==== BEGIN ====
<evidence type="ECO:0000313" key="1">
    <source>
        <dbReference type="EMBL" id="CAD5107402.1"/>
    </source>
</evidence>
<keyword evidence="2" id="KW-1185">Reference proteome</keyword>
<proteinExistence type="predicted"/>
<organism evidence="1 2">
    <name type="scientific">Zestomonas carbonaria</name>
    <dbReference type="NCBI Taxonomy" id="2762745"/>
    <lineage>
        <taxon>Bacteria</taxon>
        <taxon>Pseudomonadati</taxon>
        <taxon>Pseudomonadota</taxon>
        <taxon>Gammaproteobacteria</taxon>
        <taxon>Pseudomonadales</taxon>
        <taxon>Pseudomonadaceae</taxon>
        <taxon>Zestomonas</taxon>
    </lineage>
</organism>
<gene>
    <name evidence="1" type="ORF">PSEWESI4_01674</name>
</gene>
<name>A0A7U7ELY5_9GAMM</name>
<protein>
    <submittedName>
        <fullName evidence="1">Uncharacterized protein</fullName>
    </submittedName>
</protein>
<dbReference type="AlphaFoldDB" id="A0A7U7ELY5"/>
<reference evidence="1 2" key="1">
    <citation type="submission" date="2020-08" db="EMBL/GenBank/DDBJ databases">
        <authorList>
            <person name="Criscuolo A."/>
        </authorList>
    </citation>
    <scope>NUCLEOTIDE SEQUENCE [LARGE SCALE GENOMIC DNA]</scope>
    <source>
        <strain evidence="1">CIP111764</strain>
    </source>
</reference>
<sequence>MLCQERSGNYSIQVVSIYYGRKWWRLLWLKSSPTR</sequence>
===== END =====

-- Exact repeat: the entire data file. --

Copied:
<evidence type="ECO:0000313" key="1">
    <source>
        <dbReference type="EMBL" id="CAD5107402.1"/>
    </source>
</evidence>
<keyword evidence="2" id="KW-1185">Reference proteome</keyword>
<proteinExistence type="predicted"/>
<organism evidence="1 2">
    <name type="scientific">Zestomonas carbonaria</name>
    <dbReference type="NCBI Taxonomy" id="2762745"/>
    <lineage>
        <taxon>Bacteria</taxon>
        <taxon>Pseudomonadati</taxon>
        <taxon>Pseudomonadota</taxon>
        <taxon>Gammaproteobacteria</taxon>
        <taxon>Pseudomonadales</taxon>
        <taxon>Pseudomonadaceae</taxon>
        <taxon>Zestomonas</taxon>
    </lineage>
</organism>
<gene>
    <name evidence="1" type="ORF">PSEWESI4_01674</name>
</gene>
<name>A0A7U7ELY5_9GAMM</name>
<protein>
    <submittedName>
        <fullName evidence="1">Uncharacterized protein</fullName>
    </submittedName>
</protein>
<dbReference type="AlphaFoldDB" id="A0A7U7ELY5"/>
<reference evidence="1 2" key="1">
    <citation type="submission" date="2020-08" db="EMBL/GenBank/DDBJ databases">
        <authorList>
            <person name="Criscuolo A."/>
        </authorList>
    </citation>
    <scope>NUCLEOTIDE SEQUENCE [LARGE SCALE GENOMIC DNA]</scope>
    <source>
        <strain evidence="1">CIP111764</strain>
    </source>
</reference>
<sequence>MLCQERSGNYSIQVVSIYYGRKWWRLLWLKSSPTR</sequence>